sat 20/04/2024

sexism

The Peasants review - earthbound animation

After a few years of cinema, the wow factor of seeing actual things moving about on a screen wore off a bit and showmen saw that jump cuts and stop-motion – the dawn of animation – could lift audiences some more. The liberation from gravity, in fact...

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Nineteen Gardens, Hampstead Theatre Downstairs review - intriguing, beautifully observed two-hander tilts power this way and that

A middle-aged man, expensively dressed and possessed of that very specific confidence that only comes from a certain kind of education, a certain kind of professional success, a certain kind of entitlement, talks to a younger woman. Despite the fact...

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The Royal Hotel review - sexual malice in Australia

The jitters-inducing first feature directed on home soil by the Australian filmmaker Kitty Green is named after The Royal Hotel, the only pub in an Outback mining community removed from civilised society. To suggest all the blokes who drink there...

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Modest, Kiln Theatre review - tale of Victorian would-be trailblazer fails and succeeds

Whether you believe that Ellen Brammar’s play, Modest, newly arrived in London from Hull Truck Theatre, succeeds or not, rather depends on your criteria for evaluating theatre. On storytelling, character development and nuance, it is two and a half...

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The Shape of Things, Park Theatre review - the shape of what, exactly?

It’s been more than 20 years since the premiere of The Shape of Things, Neil LaBute’s prickly drama about couples and friends and the ways we change each other. And boy, does it show. Director Nicky Allpress and a talented young cast try their best...

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Brainwashed review - the toxic impact of the 'male gaze' in film

The phrase “male gaze” was coined by the British film theorist Laura Mulvey in 1975 and has become a standard tool for analysing a film’s gendered content. What director Nina Menkes has set out to show in Brainwashed is that the techniques that...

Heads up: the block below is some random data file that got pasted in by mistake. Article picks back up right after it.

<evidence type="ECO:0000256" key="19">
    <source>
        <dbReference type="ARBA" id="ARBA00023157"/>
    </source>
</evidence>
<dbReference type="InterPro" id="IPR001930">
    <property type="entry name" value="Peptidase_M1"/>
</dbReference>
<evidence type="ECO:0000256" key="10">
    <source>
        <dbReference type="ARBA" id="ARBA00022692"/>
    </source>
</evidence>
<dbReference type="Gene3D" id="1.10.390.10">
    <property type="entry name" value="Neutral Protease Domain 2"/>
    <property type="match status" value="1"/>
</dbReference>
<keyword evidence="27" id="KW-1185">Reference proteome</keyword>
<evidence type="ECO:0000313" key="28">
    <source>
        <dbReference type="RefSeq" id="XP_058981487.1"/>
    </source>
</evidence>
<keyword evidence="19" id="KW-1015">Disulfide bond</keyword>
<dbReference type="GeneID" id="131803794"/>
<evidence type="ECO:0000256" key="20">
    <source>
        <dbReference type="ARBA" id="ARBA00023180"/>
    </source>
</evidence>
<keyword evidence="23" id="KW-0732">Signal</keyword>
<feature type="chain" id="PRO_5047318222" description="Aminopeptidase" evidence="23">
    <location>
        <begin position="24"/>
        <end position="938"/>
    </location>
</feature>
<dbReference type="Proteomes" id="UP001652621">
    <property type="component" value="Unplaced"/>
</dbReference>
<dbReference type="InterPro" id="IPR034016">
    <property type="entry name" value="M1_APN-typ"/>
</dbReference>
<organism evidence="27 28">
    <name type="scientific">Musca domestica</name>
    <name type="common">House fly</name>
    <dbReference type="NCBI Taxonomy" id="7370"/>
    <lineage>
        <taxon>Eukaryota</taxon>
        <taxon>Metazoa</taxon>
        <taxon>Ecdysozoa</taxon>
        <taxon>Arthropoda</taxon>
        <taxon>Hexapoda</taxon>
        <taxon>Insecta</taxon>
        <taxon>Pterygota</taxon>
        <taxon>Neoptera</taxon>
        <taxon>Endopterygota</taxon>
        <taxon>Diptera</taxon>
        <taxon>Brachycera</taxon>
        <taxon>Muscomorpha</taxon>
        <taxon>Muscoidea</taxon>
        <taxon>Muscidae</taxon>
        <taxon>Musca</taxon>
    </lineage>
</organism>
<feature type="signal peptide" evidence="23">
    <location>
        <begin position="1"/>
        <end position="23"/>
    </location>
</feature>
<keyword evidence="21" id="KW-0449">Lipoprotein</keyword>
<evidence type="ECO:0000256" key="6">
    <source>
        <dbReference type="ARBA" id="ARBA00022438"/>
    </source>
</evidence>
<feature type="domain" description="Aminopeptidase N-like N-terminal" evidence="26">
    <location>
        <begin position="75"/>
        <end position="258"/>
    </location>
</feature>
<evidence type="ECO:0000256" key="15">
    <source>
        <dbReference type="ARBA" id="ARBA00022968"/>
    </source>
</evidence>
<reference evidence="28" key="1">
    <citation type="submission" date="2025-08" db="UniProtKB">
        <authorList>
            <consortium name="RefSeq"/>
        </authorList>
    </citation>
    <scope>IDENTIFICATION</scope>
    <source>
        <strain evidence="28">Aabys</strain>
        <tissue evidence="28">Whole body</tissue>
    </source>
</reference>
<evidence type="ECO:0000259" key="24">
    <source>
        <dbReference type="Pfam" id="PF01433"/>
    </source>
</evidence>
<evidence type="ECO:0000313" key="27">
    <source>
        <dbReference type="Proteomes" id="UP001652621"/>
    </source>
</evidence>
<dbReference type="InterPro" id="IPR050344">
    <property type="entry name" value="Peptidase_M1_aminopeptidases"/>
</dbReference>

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In the Middle review - the true grit of grassroots referees

In the Middle profiles 10 football officials who referee and run the line of lower-league games in south-west London and north-east Surrey. Pondering what drives these apparently sane individuals to do such an onerous job, director-producer Greg...

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A Streetcar Named Desire, Almeida Theatre review - Patsy Ferran rises above fussy staging

It’s a long way from the dank chill of an English winter to the stultifying heat of a New Orleans summer, but we’ve been here before at this venue. Five years on from their award-winning Summer And Smoke, Rebecca Frecknall is back in the director’s...

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Legally Blonde, Regent's Park Open Air Theatre review - a joyous Gen-Z musical makeover

The 2001 Reese Witherspoon-starring film Legally Blonde, upon which Heather Hach, Laurence O’Keefe and Nell Benjamin’s peppy Broadway musical is based, was something of a Trojan horse: a bubblegum-pink comedy with a feminist spine.Now Lucy Moss, co-...

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Tom Fool, Orange Tree Theatre review - testing family values

It’s not hard to see, watching Tom Fool at the Orange Tree Theatre, why Franz Xaver Kroetz is one of Germany’s most staged playwrights.Born in Munich in 1946, he’s known for unflinching portrayals of poverty and what it does to people. Directed...

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10 Questions for writer Lucia Osborne-Crowley

Anyone familiar with psychiatrist Bessel van der Kolk’s bestseller The Body Keeps the Score (2014) will recognise the ghost of his title in Lucia Osborne-Crowley’s My Body Keeps Your Secrets. His book is an essential text for understanding the...

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Jimmy Carr, Palace Theatre review - rape gags and risible claims

What to make of Jimmy Carr? He’s a fantastic gag writer and experienced stand-up who has made a hugely successful career on television. And yet... as Terribly Funny makes clear, you have to share what he calls his dark and edgy humour - or, as he...

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